• “Yeah, sure, I got myself incarcerated to see the changing colors”—Morello is a fun character for Piper and others to bounce off of, and Yael Stone is enormously enigmatic, but I also like the quiet way the show is handling her relationship with Nicky.

 “WAC Pack" (season 1, episode 6)

 “WAC Pack” is far from the most substantial of the series’ early episodes. Nicky’s flashback consists of only two scenes as the show explores her lack of a mother figure on the outside and how Red filled that role as she detoxed while she was still in orange. The return of the Women’s Advisory Council mostly allows existing personalities to play against one another, without any major revelations until the final twist of Healy committing massive voter fraud to force Chapman into a position of authority (and thus conspicuousness). Diaz and Bennett continue to explore their illicit affair—which was only strengthened by Diaz’s mother’s failed seduction—despite threats of a larger crackdown (which also upsets Pornstache’s illicit drug exchanges with inmates).

Yet what I love about the world Kohan and her writers—here Lauren Morelli—are creating is that things don’t really need to happen. The WAC is a meaningless false democracy: Many of the inmates know it (Claudette and Red in particular), the guards/counselors certainly know it, and yet they do it anyway because it creates a semblance of order and structure. For Claudette it’s a form of entertainment, watching Taystee campaign on the joys of fried chicken—although Taystee mocks Sophia for engaging in real political issues as though this is a white person’s democracy (which involves many of the show’s strongest moments of comedy thus far), they all nonetheless fall into the same frenzy of impossible promises and one-upmanship, just with more dance battles that devolve—or evolve—into simulated sex.

It’s the kind of situation that matters without really mattering. Red might use the debates as a chance to get some quiet time to herself, but she’s also pushing her chosen candidate to consolidate her power. Healy might acknowledge that no real power exists, but he still uses his authority to force Chapman onto the council in an effort to class up a system he feels could be more useful than it actually is. Nicky might acknowledge that the WAC is a joke, but she’s also hurt when Red—her surrogate mother figure—doesn’t handpick her instead of Morello. Every prisoner understands that how they live their day-to-day lives won’t change their sentence, or undermine the prison bureaucracy, or even improve their way of life in any substantial way. However, this doesn’t mean Taystee won’t celebrate getting a remote to change from Toddlers & Tiaras to Planet Earth, and it doesn’t mean there won’t be a fight over whether knifes is a word, and it also doesn’t mean that “WAC Pack” doesn’t do anything to advance the series’ plot. In Litchfield, there is often nothing more meaningful than a meaningless distraction, especially when the short-term chaos—which is able to highlight a range of supporting characters within each different group—is able to transition into a long-term conflict with Piper’s appointment to the council.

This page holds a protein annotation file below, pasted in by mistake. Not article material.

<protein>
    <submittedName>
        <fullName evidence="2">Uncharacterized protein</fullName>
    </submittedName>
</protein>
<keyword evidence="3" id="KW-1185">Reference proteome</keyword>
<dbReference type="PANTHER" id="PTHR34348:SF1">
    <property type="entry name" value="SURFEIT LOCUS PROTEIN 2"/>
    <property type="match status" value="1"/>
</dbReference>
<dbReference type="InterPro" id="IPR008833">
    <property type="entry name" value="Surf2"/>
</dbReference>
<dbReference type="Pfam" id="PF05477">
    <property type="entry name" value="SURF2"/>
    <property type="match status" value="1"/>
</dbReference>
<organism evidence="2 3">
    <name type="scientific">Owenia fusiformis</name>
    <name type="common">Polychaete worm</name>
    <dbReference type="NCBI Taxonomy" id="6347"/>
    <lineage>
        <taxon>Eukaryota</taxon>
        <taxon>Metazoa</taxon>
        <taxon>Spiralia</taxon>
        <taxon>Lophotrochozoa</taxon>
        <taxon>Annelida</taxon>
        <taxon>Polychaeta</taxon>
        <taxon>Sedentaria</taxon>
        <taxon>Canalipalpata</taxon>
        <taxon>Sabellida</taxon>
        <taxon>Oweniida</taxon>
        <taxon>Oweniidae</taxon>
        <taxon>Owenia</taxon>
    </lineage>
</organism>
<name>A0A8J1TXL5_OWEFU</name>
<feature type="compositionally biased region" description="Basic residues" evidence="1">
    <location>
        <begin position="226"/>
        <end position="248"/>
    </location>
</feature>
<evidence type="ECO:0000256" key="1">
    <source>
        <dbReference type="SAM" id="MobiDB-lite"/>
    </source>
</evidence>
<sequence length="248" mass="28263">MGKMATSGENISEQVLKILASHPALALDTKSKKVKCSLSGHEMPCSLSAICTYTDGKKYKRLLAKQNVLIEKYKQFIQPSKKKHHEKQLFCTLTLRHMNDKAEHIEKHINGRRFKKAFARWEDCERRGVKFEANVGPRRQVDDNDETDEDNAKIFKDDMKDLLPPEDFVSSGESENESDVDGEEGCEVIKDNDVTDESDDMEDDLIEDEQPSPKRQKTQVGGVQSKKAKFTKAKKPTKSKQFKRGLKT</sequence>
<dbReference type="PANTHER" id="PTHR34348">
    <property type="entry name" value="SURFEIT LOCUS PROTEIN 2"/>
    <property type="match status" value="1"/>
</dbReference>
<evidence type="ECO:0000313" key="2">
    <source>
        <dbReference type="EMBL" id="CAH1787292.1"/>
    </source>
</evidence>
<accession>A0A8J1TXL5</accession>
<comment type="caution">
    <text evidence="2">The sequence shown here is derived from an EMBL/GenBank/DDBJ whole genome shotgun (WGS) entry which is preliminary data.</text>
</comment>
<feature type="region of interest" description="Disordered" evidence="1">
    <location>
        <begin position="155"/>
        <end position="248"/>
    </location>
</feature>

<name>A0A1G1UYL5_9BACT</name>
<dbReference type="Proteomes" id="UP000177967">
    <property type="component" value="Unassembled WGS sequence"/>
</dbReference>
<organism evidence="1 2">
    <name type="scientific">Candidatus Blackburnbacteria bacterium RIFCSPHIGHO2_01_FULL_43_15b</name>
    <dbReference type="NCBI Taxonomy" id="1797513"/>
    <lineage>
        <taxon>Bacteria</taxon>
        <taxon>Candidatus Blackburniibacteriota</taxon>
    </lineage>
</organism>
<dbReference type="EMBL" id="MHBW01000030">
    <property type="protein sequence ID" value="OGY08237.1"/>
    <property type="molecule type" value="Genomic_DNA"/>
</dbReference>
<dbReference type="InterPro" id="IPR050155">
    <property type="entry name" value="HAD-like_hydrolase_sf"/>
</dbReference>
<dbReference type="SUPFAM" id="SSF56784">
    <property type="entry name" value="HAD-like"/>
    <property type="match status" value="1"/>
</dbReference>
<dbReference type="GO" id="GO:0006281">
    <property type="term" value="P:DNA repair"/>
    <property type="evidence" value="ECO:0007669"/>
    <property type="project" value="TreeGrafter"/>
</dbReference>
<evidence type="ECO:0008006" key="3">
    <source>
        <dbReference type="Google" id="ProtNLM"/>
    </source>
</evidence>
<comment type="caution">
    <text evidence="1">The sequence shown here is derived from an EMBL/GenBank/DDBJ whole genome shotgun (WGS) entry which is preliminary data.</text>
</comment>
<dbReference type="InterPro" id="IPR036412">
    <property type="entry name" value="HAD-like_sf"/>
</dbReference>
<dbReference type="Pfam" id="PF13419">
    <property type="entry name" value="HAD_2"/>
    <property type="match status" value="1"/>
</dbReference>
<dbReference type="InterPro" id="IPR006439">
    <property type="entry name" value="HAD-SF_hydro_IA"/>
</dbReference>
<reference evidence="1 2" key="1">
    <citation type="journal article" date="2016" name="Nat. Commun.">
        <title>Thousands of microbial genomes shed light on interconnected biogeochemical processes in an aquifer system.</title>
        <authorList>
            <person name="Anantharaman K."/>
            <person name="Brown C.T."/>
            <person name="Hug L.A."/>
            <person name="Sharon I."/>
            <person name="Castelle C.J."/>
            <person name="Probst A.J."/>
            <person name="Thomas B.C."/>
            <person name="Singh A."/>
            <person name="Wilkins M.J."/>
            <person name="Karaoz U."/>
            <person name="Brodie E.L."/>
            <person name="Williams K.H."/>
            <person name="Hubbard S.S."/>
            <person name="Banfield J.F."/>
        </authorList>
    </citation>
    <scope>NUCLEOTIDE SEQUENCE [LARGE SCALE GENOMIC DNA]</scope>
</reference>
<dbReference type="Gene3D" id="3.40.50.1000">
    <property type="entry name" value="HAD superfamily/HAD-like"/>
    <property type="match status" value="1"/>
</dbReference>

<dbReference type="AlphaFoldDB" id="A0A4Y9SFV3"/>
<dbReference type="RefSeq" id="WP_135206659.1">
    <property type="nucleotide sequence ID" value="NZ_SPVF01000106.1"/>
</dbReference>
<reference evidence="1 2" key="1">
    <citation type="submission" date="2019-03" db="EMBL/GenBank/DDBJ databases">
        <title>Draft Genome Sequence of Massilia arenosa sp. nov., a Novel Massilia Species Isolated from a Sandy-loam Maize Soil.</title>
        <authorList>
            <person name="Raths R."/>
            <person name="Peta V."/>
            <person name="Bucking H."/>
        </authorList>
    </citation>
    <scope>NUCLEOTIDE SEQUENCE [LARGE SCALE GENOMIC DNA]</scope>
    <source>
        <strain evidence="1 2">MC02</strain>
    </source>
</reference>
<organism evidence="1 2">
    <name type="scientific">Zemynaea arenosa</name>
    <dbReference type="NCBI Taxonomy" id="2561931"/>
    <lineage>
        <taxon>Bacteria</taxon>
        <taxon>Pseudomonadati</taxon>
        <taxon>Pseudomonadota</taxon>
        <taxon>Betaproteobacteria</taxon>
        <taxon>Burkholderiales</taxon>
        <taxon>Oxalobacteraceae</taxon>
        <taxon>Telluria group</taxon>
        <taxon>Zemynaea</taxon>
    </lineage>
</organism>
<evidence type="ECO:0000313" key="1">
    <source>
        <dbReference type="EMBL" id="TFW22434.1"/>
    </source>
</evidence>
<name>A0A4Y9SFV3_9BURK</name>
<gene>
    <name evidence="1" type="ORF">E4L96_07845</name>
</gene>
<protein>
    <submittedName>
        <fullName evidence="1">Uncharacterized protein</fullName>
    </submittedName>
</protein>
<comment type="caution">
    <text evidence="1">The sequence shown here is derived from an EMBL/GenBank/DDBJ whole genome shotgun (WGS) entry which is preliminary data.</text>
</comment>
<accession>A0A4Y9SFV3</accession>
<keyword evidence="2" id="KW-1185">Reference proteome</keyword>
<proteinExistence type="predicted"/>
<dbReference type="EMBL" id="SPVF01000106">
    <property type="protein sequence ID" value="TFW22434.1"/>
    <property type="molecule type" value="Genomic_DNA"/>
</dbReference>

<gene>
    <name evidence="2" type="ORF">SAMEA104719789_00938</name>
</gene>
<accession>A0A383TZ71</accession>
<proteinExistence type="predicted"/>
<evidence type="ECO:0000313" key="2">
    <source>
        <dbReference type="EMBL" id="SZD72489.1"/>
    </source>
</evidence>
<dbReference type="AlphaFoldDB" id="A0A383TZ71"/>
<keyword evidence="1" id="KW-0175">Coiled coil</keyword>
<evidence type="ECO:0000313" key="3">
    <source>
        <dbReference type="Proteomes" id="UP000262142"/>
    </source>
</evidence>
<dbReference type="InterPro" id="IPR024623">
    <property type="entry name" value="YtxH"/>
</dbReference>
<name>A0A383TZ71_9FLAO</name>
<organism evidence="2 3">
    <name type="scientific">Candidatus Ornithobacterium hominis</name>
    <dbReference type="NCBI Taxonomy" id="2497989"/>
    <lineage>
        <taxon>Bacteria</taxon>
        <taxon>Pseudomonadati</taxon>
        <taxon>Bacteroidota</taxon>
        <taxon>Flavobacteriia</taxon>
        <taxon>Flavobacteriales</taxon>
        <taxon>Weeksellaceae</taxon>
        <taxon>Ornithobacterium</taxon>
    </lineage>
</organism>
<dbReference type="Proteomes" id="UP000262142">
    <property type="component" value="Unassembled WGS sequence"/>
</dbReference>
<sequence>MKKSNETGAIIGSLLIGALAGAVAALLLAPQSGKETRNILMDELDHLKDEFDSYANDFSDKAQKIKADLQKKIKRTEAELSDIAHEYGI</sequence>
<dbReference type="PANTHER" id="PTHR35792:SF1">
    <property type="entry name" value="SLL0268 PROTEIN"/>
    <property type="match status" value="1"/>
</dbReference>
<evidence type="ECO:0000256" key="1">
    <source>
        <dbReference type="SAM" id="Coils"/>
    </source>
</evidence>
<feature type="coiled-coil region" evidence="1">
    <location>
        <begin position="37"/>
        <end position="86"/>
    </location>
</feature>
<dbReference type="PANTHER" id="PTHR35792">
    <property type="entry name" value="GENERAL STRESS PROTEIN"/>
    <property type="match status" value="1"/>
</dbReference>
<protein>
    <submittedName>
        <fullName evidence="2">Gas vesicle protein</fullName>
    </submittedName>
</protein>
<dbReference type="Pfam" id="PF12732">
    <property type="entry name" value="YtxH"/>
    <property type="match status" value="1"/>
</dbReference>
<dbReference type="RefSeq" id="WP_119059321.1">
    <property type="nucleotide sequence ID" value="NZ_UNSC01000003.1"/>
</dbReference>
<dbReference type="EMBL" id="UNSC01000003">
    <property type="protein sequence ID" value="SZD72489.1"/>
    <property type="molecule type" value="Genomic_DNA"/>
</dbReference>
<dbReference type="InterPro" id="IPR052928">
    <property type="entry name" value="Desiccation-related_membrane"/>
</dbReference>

For the show, it’s a way to provide some structure—the campaigning, the debate, the election—and seed new developments moving into the second half of the season. That being said, while we can look at the episode for the developments in Nicky’s relationship with Red or her continued flirtations with Alex, it’s also a space where the most prominent storyline functions exclusive from almost all of the show’s main characters to this point. The battles between Taystee and Sophia, Morello and Pennsatucky, and Ruiz and Ruiz—and Ruiz, it seems—are well balanced, and continue to show the series navigating the broad racial strokes of the prison itself with the actual nuances of each individual group. It feels like a minor episode compared to some of the earlier hours (and the Piper side of the storyline feels particularly insubstantial), but it revels in its “minor league” focus by letting the supporting players take over; although the end of the episode restores Piper’s position at the center, the work of marginalizing her in the episode itself continues to show some nice progress for the series.

Grade: A-

Stray observations:

  • Larry Watch: This is the hour when my Larry problems kicked into high gear. I like Biggs’ performance, and his desire to write about her prison experience threatens her larger policy of maintaining anonymity—which applies both inside and outside of Litchfield—in productive ways, but I feel no connection to the storyline. Even to the degree that the few minor Larry-focused scenes each week ask me to, I don’t particularly care about his efforts, which isn’t where the show expects me to be near the halfway point.
  • I’m a bit sad that we only got the handful of flashbacks for Nicky—it’s still a nice episode for Natasha Lyonne, but even as I acknowledge the value of a scattered focus in the episode I feel she deserved a bigger showcase.
  • I enjoyed the reveal that the crazy woman in the bathroom stall was actually talking—and sending the vagina photo that starts off the whole chaos on the guards’ side—to a man named Diablo. It’s a fun inversion of expectations, and it deepens the mythology of what seemed like a joke character without having to spend a lot of time on it.
  • I ship Diaz and Bennett pretty hard, and the way the characters worked through his amputated leg was both a nice reveal and another positive note for a sadly doomed coupling. (And to note, as always, I don’t know how doomed they really are, and many of you reading this probably do, so don’t spoil it for me.)
  • Lauren Lapkus makes her debut as Fischer, an overly eager female guard who hopes that dinner is “scrumptious” over the intercom. That goes over as one would expect.
  • An interesting episode for how it spread focus: Almeida (Daya’s mother) gets her own focus in a scene with Cesar and her mother’s visit, while Alex gets her first flashback as what we think is Piper’s story of Alex meeting Polly becomes Alex being brought further into the drug ring that would eventually be her undoing.
  • Even in a show as progressive as this one, the “Others” and the “Golden Girls” still get shafted.
  • I enjoy the gogurt continuity—I would hate to see any show leave us hanging after promising a grown man eating gogurt.